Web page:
Sunday, 10 July 2011

News of the world

The Disasters Emergency Committee reports that over 10 million people are just now at risk in East Africa, due largely to some areas being affected by the worst drought in 60 years. In our church this evening, an emergency retiring collection was taken up for this latest DEC appeal.

Before mass, our friendly Parish Priest enquired of me: "Did you watch the Silverstone Grand Prix? I was gripped." He was one of - it seems - about 600 million people around the world in a similar "grip". TV coverage of all the Grand Prix events is universal.

So, when are we going to grasp (grip) the correlation between burning a zillion gallons of petrol by racing round in circles at vast speed, and the global warming which contributes to our African neighbours' water shortage?


Stella said...

I couldn't agree with you more, Martin. I have never been a fan of cars, or motor sport and everytime I catch a glimpse of motor racing on the television, it makes my blood boil at the waste of precious oil and the negative effect on the environment.

Martin Davis said...

Bread and circuses brought down the Roman Empire: oil and circuits may do the same for us.

Stella said...

(For obvious reasons)

As a cricket lover, I thought you might be interested in a further irony.
Our cricket club, Potterne, is having a week of events to celebrate our 75th anniversary. On Monday we were honoured to host a match between the Trinidad and Tobago Ladies touring side, against a combined Wiltshire and Gloucestershire ladies team. I was honoured to provide the teas.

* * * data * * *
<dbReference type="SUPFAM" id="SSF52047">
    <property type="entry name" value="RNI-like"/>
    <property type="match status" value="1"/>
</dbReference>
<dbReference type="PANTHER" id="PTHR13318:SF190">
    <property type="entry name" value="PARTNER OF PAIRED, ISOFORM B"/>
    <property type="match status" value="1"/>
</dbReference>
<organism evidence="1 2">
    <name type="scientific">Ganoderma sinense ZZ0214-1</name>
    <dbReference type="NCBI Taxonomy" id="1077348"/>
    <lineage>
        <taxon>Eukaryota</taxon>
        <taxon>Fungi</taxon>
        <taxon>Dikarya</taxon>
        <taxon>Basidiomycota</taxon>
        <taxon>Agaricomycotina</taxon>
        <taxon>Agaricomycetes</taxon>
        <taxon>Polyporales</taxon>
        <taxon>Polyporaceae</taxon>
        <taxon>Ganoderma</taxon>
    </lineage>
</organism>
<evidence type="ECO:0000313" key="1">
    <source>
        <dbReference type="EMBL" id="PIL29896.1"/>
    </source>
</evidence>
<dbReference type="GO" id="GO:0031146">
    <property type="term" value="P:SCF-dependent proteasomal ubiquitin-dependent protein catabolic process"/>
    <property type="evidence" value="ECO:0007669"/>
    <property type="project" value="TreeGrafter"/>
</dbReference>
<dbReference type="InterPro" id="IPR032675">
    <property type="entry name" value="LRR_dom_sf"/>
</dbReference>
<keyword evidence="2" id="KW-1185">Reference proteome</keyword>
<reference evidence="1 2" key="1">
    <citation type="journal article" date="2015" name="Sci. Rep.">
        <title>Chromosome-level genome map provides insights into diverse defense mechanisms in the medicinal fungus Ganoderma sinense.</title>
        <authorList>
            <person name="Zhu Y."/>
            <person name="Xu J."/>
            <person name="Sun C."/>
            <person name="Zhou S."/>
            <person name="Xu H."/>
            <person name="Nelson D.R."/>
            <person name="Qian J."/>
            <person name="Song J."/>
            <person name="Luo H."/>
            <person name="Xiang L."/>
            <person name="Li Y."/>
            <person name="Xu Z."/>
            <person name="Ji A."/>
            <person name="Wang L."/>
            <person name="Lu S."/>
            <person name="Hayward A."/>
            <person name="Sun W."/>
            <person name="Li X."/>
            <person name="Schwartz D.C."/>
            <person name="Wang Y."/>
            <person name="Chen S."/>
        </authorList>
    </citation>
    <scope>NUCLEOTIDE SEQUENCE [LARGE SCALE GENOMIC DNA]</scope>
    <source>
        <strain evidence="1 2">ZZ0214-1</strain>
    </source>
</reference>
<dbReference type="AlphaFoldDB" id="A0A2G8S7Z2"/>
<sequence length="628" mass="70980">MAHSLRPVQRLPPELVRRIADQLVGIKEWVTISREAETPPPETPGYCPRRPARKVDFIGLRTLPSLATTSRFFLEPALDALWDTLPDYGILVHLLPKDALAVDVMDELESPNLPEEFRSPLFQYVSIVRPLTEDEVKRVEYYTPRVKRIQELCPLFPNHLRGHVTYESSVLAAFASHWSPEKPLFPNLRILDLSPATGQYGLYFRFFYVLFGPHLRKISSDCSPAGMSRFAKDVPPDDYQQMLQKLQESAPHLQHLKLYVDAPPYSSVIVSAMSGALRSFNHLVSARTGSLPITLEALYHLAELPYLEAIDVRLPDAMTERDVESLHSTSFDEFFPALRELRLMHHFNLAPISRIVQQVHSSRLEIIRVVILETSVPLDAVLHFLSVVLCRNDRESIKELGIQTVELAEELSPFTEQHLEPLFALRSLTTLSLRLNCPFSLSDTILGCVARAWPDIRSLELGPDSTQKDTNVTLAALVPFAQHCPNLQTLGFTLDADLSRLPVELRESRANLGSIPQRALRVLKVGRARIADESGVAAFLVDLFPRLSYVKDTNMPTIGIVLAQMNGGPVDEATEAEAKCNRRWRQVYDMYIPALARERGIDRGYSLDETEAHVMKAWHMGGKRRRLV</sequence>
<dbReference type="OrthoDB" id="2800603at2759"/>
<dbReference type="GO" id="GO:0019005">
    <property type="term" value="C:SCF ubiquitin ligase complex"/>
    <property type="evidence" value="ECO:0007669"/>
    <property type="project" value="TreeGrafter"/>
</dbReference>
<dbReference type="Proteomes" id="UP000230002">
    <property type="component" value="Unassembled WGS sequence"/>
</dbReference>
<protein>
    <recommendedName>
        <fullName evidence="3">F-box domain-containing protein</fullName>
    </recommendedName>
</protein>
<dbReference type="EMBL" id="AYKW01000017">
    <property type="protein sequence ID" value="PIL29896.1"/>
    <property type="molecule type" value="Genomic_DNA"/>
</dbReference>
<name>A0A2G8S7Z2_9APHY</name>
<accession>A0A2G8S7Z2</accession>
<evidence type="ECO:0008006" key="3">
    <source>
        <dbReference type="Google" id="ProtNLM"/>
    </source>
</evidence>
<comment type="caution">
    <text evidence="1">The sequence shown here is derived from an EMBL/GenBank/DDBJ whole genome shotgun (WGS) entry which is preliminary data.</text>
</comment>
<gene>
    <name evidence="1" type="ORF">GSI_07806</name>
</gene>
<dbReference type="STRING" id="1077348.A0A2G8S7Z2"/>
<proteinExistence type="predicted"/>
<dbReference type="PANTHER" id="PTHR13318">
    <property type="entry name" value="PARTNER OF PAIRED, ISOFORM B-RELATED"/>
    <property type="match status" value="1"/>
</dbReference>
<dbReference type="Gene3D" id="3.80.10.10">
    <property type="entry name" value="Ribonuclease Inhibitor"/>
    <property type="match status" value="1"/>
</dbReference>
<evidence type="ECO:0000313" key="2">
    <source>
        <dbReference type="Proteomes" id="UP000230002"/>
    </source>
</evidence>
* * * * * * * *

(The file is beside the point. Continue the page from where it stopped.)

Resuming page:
After much thought I decided to stick to the traditional English cricket tea fare, which went down very well with our local ladies, but not so well with the visitors. It was a most bizarre sight to see them spearing the food with forks and holding it up for their colleages to scrutinise in the minutest detail before they decided whether they would give it a go. Much of it came back uneaten. The irony for me was that in the morning I had prepared the food in my kitchen with the news coverage of the East Africa famine on the small television next to me. Two sets of very black faces. The first poor souls, desperate for the merest crumb and the second set turning their noses up at my hard work and casting good food aside.
I'm sure that no offence was meant and none was taken, it was just a bit disconcerting to feel that I had got it so wrong.
That aside, they were a charming group of tourists who provided an excellent afternoon of cricket played with good humour and many laughs all round.
You may be interested to look at our website

All the best